Read on after the break for my impressions after a full day of gaming my new toy.
The first thing that hits you about the Real Sword Type 56-1 is the quality of the externals. Now I’ve been impressed by AK externals before (see my review on the LCT AK-74N), but the Real Sword really is on another level. The pics I’ve taken don’t do it any justice.
The gun has a beautiful blued steel exterior that looks amazing in person; pretty much real steel quality. The real wood pistol grip and hand guard is extremely well made – the joke I’ve heard on the internet is that if you were to order a real steel wood kit for this gun, you’d probably just get the same stuff that came with it. If you’ll recall I weathered my LCT AK, but I likely won’t do the same with the Real Sword. I can’t bring myself to intentionally ruin such a beautiful finish.
The gun weighs quite a bit, too, if weight is any indication of quality. I haven’t weighed it on a scale or anything, but my arms definitely got a workout from carrying this thing around all day. It’s not ridiculously heavy, like a SAW or M60 is, but definitely weighty enough to make sure you don’t forget it’s there.
To say the gun is solid is an understatement. I’m sure you could run this thing over with a tank and it would laugh at you the same way the damn dog does in Duck Hunt.
Thankfully the internals match the externals in quality. Real Sword cut down the size of the gearbox to match the real Type 56-1 dimensions exactly, which unfortunately results in a mostly proprietary box – however, from what I’ve heard the internals are rock solid anyway and don’t really need drastic upgrades. I can confirm that the motor, inner barrel, and hop rubber are all standard Marui compatible parts; these are really the only parts that I see myself changing on this gun, barring a catastrophic failure of the gears or something like that.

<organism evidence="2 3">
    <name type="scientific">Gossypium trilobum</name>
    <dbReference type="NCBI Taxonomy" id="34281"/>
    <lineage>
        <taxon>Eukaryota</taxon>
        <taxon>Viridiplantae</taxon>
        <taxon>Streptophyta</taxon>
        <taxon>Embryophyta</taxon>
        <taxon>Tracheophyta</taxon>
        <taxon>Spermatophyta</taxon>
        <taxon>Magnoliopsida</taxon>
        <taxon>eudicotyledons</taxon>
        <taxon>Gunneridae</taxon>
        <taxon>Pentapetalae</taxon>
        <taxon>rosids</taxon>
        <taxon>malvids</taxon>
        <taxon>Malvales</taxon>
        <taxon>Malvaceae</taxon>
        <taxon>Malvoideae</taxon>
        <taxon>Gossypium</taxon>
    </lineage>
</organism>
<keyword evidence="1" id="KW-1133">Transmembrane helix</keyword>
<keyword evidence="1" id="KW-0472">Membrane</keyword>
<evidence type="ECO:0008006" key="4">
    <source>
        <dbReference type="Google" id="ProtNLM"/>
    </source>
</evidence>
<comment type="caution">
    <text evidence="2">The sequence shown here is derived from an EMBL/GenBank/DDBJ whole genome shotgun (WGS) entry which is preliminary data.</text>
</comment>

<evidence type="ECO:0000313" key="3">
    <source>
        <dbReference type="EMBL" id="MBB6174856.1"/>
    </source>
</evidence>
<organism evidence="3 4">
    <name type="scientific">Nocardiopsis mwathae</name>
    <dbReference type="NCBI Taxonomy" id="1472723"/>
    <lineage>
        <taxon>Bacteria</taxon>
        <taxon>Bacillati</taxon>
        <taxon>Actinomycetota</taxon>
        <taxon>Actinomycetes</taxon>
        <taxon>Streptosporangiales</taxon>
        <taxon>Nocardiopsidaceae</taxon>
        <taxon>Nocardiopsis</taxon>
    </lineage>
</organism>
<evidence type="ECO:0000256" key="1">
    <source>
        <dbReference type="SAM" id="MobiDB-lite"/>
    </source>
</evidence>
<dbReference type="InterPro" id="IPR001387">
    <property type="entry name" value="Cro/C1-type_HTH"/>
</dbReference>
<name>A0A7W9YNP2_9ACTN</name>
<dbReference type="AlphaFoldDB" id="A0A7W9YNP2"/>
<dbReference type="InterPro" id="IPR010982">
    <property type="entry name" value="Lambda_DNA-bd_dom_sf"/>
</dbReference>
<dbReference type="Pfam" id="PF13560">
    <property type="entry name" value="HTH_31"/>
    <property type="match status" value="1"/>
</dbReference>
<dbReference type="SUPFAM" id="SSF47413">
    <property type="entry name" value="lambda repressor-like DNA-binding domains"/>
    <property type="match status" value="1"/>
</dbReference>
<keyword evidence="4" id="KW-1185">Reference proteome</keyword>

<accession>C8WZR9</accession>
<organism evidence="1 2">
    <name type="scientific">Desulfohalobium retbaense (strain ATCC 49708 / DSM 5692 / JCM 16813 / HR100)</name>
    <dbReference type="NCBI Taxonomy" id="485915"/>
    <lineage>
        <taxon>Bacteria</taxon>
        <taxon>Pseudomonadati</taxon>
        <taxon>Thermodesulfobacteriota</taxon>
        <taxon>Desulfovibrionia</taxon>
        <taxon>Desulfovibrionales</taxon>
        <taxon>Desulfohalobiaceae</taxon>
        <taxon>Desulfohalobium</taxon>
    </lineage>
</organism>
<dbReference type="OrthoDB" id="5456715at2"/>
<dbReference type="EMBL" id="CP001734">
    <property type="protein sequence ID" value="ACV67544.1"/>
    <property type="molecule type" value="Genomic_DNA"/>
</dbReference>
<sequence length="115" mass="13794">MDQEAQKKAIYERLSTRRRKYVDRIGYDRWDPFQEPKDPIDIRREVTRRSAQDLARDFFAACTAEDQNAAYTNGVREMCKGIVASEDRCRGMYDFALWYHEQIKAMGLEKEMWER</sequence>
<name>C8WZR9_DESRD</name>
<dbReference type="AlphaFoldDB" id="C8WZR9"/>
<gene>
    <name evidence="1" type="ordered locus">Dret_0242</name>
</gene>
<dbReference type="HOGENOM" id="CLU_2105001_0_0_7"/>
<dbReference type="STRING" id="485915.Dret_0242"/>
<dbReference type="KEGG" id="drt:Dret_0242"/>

Accuracy and range were impressive. The Type 56-1 can reach out to 160-180 feet easy, but what really struck me was the consistency from shot to shot. You know exactly where your shots will go, so long as your sights are lined up. The confidence that inspires is awesome; when you’re a DMR and thus confined to semi-only fire, shot to shot consistency is extremely important because every shot has to count.
My few gripes with the gun are really more directed at the AK platform rather than the Real Sword itself. I’m still not a fan of AK iron sights, and the folding stock on the Type 56-1 has some wobble to it (not sure if that’s faithful to the real steel or not). The folding stock’s shoulder rest also has some ridiculously sharp prongs on it that jabbed my chin from time to time – I’ll have to file those down so I don’t risk stabbing my cheek on them every time I transition from shoulder to shoulder.
I will say that reloads are significantly easier on the Type 56-1 than they were on my LCT. I was able to easily lock mags into the gun without fear of overinsertion into the magwell. I think this is because of the semi-magwell that is present on the Type 56-1 that isn’t present on the LCT (which lacks any sort of magwell). Whatever the reason, AK reloads are significantly easier now.
I also prefer the look of the AK-74 (5.45) series magazines over the AK-47 (7.62) series magazines, but that’s a minor complaint. I guess I could technically run 5.45 mags in this gun, but I’m sure certain AK purists I know would hunt me down for committing such blasphemy.
In conclusion, I’m very, very happy with my purchase. It’s worth every penny. I’ll definitely be bringing it along to every game day from here on out as a primary and as a backup gun when my other AEGs go down.
Considering how often my other AEGs go down, I think the Type 56-1 will be getting a lot of use.